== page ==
This is the second post in a series about transforming student engagement. Check out Transform student engagement: Discovering Lyric Lab and sharing with teachers to read about the start of this story.
Our First Student Rap Battle: A Practice Run
After convincing the 8th grade social studies team to try out the unknown with a rhyme-writing project, we began our test run with our first period homeroom students. For 20 minutes a day, students were given a week to complete raps of their own in groups of three, the freedom to choose any social studies topic from class, and given full responsibility to work at their own pace in computer labs alongside peers. The great thing about Lyric Lab is that it’s structured in each video, so students were able to listen to what the Flocabulary rappers did, and get inspired from the professionals.
One of my most challenging students even took a moment to share his feelings about having this opportunity to express himself in the school setting, saying, “You know, I was raised on the streets, and I already knew how to rap and all that, but this is something completely different. I’m just trying to get outta here and be somebody, you know? You’re taking all this time to do this with us, and I wanted to say thank you.”
The Results: Unleashing Student Engagement and Voice
The results completely blew us away. I was amazed to see 100% of my students engaged as they browsed Flocabulary’s video library, looked over lyric notes, and sorted through beats in the Lyric Lab. They were collaborating as a team, hungry to compete, impress the team at Flocabulary, and impress themselves by creating and sharing something that sounded professional.
Now that their actions could be seen by the whole school, and possibly Flocabulary, I trusted my students in handling the real responsibility of seeing their work through to a more global stage. This instantly cultivated what they expected from themselves. I had never imagined the students would use Lyric Lab to express feelings on difficult subjects, like women’s rights, slavery, and feeling unrepresented in government. For many students, this project also became a way to have their voice heard.
Take Two: A School-Wide Rap Battle
With our great success in first period, word of a “history rap battle” had spread throughout the school faster than we imagined. Soon, all of our classes were asking when it was their turn to work in the Lyric Lab. Hearing that passion, I began work on planning an even larger competition: The first ever school-wide Flocabulary Rap Battle! This time, however, I had to get all my team’s nine class periods on board for this week-long commitment.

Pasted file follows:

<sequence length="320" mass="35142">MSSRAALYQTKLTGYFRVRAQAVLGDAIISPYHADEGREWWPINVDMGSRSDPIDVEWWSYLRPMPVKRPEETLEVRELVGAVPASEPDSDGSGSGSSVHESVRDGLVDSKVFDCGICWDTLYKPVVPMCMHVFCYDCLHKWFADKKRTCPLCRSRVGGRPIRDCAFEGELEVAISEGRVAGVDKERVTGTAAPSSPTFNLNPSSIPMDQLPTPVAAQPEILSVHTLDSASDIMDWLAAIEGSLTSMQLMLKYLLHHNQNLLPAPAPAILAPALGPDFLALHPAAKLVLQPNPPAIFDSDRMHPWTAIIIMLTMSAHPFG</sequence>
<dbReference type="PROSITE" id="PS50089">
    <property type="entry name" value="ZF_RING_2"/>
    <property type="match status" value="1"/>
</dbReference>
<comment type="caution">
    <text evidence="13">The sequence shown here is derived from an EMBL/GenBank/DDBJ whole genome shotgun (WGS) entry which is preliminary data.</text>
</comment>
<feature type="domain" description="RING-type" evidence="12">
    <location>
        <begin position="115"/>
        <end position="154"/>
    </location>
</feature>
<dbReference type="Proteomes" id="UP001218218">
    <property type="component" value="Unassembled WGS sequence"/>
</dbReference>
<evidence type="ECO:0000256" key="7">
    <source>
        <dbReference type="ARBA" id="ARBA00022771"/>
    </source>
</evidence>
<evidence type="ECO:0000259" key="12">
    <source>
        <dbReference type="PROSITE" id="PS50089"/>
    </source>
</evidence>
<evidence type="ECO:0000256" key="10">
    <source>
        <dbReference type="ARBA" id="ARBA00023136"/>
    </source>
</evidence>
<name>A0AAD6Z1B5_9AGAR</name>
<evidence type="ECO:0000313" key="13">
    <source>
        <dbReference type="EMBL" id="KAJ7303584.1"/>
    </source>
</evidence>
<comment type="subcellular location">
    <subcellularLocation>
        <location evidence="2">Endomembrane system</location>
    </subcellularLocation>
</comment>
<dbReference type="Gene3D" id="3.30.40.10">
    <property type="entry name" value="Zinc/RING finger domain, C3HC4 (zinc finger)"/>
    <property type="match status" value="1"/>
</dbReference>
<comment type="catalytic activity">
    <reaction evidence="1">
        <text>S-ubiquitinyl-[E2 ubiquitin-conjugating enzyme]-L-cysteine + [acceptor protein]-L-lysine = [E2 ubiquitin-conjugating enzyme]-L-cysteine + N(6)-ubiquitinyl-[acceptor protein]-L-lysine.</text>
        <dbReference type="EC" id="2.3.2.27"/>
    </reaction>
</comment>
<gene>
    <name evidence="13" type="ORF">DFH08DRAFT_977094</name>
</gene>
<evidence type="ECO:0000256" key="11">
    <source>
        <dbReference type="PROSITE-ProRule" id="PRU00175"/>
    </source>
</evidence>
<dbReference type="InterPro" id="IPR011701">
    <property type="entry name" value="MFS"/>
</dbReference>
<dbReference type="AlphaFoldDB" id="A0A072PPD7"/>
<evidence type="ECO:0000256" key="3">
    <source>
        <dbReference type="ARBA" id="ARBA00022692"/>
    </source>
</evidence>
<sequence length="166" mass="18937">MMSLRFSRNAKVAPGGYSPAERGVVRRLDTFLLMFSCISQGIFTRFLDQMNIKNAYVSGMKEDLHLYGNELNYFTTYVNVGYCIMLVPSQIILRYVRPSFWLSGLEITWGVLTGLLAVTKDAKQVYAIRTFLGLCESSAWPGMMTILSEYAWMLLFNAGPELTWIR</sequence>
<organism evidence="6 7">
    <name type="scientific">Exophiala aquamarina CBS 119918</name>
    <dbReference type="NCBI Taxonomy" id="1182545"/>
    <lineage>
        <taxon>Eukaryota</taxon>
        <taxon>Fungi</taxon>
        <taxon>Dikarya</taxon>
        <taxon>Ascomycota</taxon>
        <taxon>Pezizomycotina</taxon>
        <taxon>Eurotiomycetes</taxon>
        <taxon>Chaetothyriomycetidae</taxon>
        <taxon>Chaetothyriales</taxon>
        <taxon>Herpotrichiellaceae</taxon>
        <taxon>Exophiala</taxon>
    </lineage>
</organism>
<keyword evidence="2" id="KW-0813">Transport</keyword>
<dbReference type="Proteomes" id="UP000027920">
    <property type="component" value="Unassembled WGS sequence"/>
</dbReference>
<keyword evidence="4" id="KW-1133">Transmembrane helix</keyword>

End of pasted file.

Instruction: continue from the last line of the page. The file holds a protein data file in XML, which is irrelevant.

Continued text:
Sharing the idea with my staff, I expected a long discussion over the next few days to convince them, but after our previous successes with the Lyric Lab, just mentioning the idea of something bigger immediately excited them, and we began collaborating. We wanted the students’ raps to be as well-written and researched as possible, so we gave them three days in the computer lab, followed by one day to practice.
Our team worried that if we gave our classes too much freedom with the project, they would just take the assignment as pure fun and forget to challenge themselves, or use advanced vocabulary and subject material. I was so impressed to see my students managing their raps with a healthy balance of content knowledge and personal expression. One student, who had experience with freestyle rap on urban culture, felt out of his comfort zone when writing about subjects he was unfamiliar with, but once he understood the main themes behind the American Revolution: representation, tyranny, liberty, and rising above your situation, he created beautiful lyrics.
We selected the two best performances from each class to perform in the final rap battle in the auditorium. We came out with nine wonderful winning raps from all our classes.
I was amazed to see how much this project made students engaged and happy to come to class; to give them something to be passionate about and proud of.
On the day of the rap battle, so many students were visibly shaking backstage, saying they were too shy to perform, but every single student conquered their fears, and their nervousness melted away when they heard the classes cheering for them. Students were thanking me for the experience when they were finished, and said this project was the most fun they’ve had the entire year. As an educator, I felt it was my responsibility to give students a chance to explore something new to them, and perhaps discover that they were good at it.
Takeaways: My Advice to Educators
For educators of all subjects interested in this project, I could not recommend it more. Feel free to make a rap in the Lyric Lab on your own, and see how your students respond to it. You can always start slowly and add more complexity as the year goes on.
For teachers that are interested in having performances on stage, I think it’s important to be aware that all students have a different skill set. For those students that are just so shy they cannot get on stage, I made sure to tell them that it was their job to make the best lyrics possible, and work with other students that were more comfortable performing. I would always push my students to conquer their fears of stage fright, but whatever they decided to do, I also made sure to show the pride I had in their work.
When students see a teacher that cares about what they create, and when given the environment to create, they will become passionate, and they will surprise you with what you think they are capable of. We have to give them that chance to surprise us.